(pic: chiara bautista)
I've been personally collecting music for almost 20 years, maybe more if I count the years I ganked all my dad's good tape dubs of the Beatles, Steely Dan, Creedence, and Cream. My sister and I would make sure we had a blank tape at the ready to record our favorite songs off the radio when they'd come on Rick Dee's Weekly Top 40 on Sundays. Remember the Columbia House hustle? 17 Tapes for a penny? Then a tape in the mail every month that you had to remember to return or get charged? Thanks for all the hair metal, Columbia House and BMG.
My music collection really exploded, really boomed, if you will, when I started going to raves and buying, boosting, sharing, or trading dj mix tapes, those DIY mixtapes with the photocopied tape covers if you were lucky, sometimes so far removed from the original dub that there was no label or cover at all, just a tape in someone's trunk and faith that it was who that dude said it was. There was a guy who ran a company called Fusion Mixtapes and if you sent him a self addressed stamped envelope he sent you a photocopied "catalogue" of all the mixtapes you could buy from him. A lot of them were recordings of dj sets from other raves, little windows into these little underground scenes in Chicago, Detroit, Cleveland, California, Florida, etc. My "rave radius" was pretty much Portland Maine to Washington DC in those days, so it was dope being able to get my hands on mix tapes from cities or towns or countries I'd never visited. In this age of instant gratification and online access, you forget sometimes how much more effort and energy went into maintaining these little scenes back then. We used to use Mission Control, an automated voicemail number that would list the raves in the northeast (Jersey to Maine) each week. Or we'd just hit up Satellite records or Boston Beat or roll through Axis or the Paradise and collect fliers, planning our upcoming roadtrips on the drive home from Boston. And with all that time in the car, we listened to LOTS of mixtapes.
I miss those days, and the music of those days. I was a breaks and jungle fanatic, and probably still have hundreds of mixtapes in boxes just waiting to be converted to digital. If you'd like to relive your 90s rave years as well, or just get a sense of what the hell I'm talking about, check out EZSkankin Mixtapes. They've got a ton of 90s era west coast djs like DJ Dan, Doc Martin, John Howard, and Jeno, plus some great classic Joeski and Onionz mixes. I highly recommend the DJ Dan "Scratch the Bass" mix.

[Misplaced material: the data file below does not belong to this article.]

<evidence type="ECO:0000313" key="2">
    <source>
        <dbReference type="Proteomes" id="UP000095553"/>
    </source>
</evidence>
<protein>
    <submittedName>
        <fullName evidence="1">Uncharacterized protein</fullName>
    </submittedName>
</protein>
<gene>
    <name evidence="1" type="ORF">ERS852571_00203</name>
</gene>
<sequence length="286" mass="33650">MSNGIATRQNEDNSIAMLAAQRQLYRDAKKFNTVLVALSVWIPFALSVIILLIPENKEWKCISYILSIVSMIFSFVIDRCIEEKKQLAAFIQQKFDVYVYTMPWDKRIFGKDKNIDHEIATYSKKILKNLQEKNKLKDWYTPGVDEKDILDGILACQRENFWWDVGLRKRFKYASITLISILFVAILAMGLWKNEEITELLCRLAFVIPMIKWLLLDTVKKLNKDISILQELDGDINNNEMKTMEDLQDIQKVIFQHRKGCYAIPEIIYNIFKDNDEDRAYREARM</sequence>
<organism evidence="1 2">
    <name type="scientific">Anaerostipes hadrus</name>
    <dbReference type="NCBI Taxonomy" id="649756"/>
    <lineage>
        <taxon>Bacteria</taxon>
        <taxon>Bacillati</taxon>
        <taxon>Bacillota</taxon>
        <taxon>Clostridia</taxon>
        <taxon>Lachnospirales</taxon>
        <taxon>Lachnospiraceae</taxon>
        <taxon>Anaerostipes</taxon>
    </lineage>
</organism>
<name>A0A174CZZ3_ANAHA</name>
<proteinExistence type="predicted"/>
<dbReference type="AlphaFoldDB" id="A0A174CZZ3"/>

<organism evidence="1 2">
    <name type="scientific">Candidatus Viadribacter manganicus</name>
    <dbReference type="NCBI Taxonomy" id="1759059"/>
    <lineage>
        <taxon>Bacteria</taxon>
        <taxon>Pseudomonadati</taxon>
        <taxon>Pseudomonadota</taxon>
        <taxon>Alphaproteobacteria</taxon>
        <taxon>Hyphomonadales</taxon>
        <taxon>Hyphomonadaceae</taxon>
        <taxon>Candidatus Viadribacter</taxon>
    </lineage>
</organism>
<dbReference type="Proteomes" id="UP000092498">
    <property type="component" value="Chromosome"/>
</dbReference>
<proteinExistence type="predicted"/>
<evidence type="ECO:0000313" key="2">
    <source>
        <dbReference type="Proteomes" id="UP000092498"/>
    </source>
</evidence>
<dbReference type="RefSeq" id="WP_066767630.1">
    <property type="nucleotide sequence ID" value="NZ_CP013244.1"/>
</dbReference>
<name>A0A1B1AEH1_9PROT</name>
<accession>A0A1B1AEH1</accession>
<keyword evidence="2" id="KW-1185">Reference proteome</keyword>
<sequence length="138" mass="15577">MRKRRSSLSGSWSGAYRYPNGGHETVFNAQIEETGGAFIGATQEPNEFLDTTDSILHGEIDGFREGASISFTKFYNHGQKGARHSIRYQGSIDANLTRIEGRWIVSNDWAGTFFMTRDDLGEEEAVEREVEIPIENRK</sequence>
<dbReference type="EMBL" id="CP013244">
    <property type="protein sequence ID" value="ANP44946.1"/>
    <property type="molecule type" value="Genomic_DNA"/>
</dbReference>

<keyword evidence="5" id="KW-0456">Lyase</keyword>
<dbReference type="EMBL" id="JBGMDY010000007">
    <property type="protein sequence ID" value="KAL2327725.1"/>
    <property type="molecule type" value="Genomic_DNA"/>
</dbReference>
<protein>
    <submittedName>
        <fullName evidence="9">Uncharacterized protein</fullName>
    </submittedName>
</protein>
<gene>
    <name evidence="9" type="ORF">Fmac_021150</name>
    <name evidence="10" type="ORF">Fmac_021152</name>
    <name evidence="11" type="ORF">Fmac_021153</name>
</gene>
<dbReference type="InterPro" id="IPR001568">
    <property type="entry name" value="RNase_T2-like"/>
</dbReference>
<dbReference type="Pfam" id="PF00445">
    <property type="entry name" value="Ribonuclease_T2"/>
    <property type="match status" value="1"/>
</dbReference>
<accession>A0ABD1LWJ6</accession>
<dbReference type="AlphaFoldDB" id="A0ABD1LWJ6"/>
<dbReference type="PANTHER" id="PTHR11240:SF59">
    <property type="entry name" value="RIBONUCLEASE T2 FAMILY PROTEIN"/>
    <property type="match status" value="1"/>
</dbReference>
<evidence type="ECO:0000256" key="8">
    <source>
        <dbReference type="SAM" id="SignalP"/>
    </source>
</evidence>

Sometimes when I get to reminiscing about those halcyon days, I feel the breakbeat bug bite. This mix scratches that itch. It's been a while since I did a proper breaks mix, but having enjoyed the mix Triple A recently posted on his site, which is chock full of 90s/early 2000 era big room breaks, I thought I'd switch it up over here at La MoDa and jack up the BPMs, fire up the smoke machine, and get a little warehouse up in here...
1. kid cudi ft. crookers - embrace the martian
2. 2 live crew - party (2 bit thugs badboy bmore 2X2 redub)
3. javier morillas - rock yours
4. maral salmassi - fire gem
5. NAPT - gotta have more cowbell
6. WI:RE - fresh moves (electric soulside mix)
7. slyde - frequency (NAPT remix)
8. evil 9 - they live (dj version)
9. agent k - can't hold back (curtis b remix)
10. n. annan & ed solo - handz up (stanton warriors remix)
11. stanton warriors - blaze (baobinga & ID remix)
12. beat assassins - gunclip
13. prato - hotterdam (mr. no hands remix)
14. plump djs - listen to the baddest
15. plump djs - shifting gears (stanton warriors remix)
16. stanton warriors ft. big daddy kane - get wild (bassbin twins remix)
17. kid sister - pro nails (rusko remix)
18. b. rich ft. rick ross - everyday hustle (ac slater remix)
19. bassbin twins - woppa